• April 24th, 2024
  • Wednesday, 06:37:48 PM

U.S. Textbooks Miss Opportunities to Teach Latino History


 

The first comprehensive analysis of how Latinos are portrayed in widely used U.S. history textbooks reveals a lack of authenticity and a failure to cover many seminal events in the Latino experience.

 

The report released last month by Johns Hopkins University’s Institute for Education Policy and UnidosUS—the nation’s largest Hispanic nonpartisan civil rights organization—found 87% of key topics in Latino history were either not covered in the evaluated books or mentioned in five or fewer sentences. Together the books included just one Hispanic breakthrough moment from the last 200 years: Sonia Sotomayor’s appointment to the Supreme Court.

 

“Research is clear that high-quality, knowledge-building materials are the foundation of academic achievement,” said Ashley Berner, director of the Johns Hopkins Institute for Education Policy. “Although Latino students represent more than a quarter of the 50.8 million K-12 public school students in the United States, until this study, we hadn’t known the extent, quality, and variety of opportunities students have to understand the Latino story.”

 

The American Latino experience must be accurately depicted to our young people in the classroom if we want them to grow up in a society that recognizes and values the contributions made by people of color.” José Gregory, U.S. History Teacher

 

Viviana López Green, senior director of the Racial Equity Initiative at UnidosUS, said inclusion doesn’t just benefit Latino students; it improves the achievement of all students.

 

“As the country grows more diverse,” Green said, “it’s essential for our future workers, businesspeople, community leaders, and public officials to learn about the contributions and experiences of all Americans, including Latinos, the country’s largest racial/ethnic minority.”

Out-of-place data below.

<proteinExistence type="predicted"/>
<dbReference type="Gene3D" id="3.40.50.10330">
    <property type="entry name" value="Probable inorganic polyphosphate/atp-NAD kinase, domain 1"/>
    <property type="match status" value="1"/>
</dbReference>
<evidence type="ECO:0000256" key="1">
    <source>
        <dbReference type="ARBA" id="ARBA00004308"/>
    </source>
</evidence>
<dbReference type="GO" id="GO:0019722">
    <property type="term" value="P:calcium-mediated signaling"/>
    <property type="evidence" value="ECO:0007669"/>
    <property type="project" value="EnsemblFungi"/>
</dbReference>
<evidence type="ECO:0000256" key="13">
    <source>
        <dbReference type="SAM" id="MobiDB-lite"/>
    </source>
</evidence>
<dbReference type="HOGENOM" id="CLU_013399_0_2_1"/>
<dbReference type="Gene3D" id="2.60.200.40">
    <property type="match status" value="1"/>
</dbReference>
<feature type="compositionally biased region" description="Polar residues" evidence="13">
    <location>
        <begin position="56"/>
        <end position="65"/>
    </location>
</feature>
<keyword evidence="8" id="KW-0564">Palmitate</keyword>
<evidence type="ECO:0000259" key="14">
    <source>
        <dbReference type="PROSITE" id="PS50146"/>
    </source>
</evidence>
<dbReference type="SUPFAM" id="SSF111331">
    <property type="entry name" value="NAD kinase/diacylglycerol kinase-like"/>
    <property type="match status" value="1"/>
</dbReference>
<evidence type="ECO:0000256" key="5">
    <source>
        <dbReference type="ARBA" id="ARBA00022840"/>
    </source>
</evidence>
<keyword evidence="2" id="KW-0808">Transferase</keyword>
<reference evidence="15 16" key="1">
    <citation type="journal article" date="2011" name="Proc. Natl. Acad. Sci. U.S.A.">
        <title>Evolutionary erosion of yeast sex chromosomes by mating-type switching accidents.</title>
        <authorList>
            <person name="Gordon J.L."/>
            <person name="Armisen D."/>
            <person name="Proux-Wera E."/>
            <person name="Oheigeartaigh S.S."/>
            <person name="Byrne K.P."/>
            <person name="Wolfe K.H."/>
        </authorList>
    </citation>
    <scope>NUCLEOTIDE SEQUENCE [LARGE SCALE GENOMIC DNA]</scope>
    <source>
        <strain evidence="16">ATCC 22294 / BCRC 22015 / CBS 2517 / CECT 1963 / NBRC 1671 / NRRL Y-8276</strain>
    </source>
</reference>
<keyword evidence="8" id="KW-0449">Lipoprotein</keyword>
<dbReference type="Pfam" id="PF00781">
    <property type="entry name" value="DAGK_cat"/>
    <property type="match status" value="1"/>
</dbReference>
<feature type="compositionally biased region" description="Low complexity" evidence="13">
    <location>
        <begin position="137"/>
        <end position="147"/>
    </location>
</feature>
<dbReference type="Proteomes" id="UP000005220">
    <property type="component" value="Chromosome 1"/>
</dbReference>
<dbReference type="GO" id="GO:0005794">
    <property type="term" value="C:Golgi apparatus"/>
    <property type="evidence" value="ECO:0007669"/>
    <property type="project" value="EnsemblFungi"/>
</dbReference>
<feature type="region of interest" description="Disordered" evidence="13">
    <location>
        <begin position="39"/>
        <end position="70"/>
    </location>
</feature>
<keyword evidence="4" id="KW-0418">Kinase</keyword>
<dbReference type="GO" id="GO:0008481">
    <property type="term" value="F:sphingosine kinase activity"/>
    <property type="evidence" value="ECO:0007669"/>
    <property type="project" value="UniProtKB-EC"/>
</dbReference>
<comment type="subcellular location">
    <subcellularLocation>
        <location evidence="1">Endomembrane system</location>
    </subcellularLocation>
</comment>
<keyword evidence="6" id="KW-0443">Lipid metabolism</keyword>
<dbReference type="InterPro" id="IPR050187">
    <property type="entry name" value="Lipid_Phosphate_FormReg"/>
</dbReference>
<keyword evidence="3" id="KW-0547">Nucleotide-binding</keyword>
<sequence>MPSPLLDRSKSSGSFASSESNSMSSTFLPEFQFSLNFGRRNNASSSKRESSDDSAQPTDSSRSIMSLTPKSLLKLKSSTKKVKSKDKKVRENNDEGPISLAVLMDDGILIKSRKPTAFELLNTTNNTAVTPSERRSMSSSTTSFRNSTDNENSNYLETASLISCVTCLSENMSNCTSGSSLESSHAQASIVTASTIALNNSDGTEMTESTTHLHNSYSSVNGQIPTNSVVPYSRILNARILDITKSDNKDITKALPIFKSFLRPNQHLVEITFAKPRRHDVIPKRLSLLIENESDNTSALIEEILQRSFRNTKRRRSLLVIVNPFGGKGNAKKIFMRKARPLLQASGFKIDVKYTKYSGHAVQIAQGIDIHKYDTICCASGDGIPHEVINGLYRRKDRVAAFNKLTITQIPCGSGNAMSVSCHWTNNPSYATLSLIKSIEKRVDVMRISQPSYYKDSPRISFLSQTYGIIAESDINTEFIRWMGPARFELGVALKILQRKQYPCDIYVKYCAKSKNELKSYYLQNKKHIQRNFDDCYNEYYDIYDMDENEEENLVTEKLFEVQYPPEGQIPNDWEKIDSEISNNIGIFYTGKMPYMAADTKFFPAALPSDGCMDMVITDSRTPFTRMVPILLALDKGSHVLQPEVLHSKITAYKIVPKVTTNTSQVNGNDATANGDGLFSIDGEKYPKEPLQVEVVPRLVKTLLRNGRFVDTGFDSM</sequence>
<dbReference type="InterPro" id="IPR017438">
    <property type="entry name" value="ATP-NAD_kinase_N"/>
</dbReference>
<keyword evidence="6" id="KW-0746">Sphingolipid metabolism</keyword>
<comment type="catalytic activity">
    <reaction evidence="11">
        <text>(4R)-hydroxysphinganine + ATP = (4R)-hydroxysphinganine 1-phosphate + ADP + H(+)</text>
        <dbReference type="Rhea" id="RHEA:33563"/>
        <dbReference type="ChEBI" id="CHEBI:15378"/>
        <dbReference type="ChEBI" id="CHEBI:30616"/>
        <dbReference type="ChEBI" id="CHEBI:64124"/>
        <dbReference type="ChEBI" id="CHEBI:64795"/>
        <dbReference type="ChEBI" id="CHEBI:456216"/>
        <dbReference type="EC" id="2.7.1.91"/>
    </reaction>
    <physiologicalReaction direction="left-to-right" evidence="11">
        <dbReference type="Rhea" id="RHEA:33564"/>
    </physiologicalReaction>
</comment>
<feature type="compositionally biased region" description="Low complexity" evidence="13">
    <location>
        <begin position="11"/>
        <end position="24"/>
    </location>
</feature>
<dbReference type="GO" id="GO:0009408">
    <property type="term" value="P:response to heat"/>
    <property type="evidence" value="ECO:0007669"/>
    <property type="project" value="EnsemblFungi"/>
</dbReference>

The Johns Hopkins researchers have previously performed extensive evaluations of social studies and English curricula used in public, private, and charter school classrooms across the United States. Their reviews include how diverse Americans’ experience is portrayed, knowing that students learn best when they see themselves reflected in course materials and that other students benefit from learning about diverse groups of people.

 

For this project, the team analyzed five high school U.S. history textbooks and one AP U.S. history book, using a curated rubric developed in partnership with UnidosUS. The researchers considered how Latinos were depicted, the extent to which each textbook covered the Latino experience, and the degree to which the books balanced discussions of inequality with discussions of Latino contributions to U.S. history. They also evaluated the books’ complexity of language and the authenticity of images.

 

Key findings include: 

  1. 87% of key topics in Latino history were either not covered in the evaluated books or were mentioned in five or fewer sentences.
  2. Only 28 of 222 important topics were covered well, leaving out many aspects of the Mexican-American War, the Spanish-American War, the U.S. acquisition of Puerto Rico, the Panama Canal, the modern civil rights movement, Cold War politics, and legal developments shaping the Latino experience, such as the Voting Rights Act, the Civil Rights Act, and racial segregation.
  3. The topics covered most fully were related to American land purchases from Mexico and foreign policy in Latin America.
  4. The books had in common only one Latino breakthrough moment from the last 200 years: Sonia Sotomayor’s appointment to the Supreme Court.

 

“The American Latino experience must be accurately depicted to our young people in the classroom if we want them to grow up in a society that recognizes and values the contributions made by people of color,” said José Gregory, a U.S. history teacher at Marist School in Atlanta and a consultant on this project.

 

Although curriculum topics are under increasing political scrutiny, the authors say it’s critical to understand what and how students are being taught. They hope the findings will spark efforts to reframe how the Latino American contribution to the United States is taught in K-12 schools, and inspire an understanding of the unique place Latinos play in U.S. history.

 

“Martin Luther King Jr. wisely said, ‘We are caught in an inescapable network of mutuality, tied in a single garment of destiny. Whatever affects one directly affects all indirectly,’” said Anika Prather, the institute’s director of High-Quality Curriculum and Instruction. “Following his words, our hope is for all the nation’s children to understand the Latino contributions to fulfilling our motto: E pluribus unum.”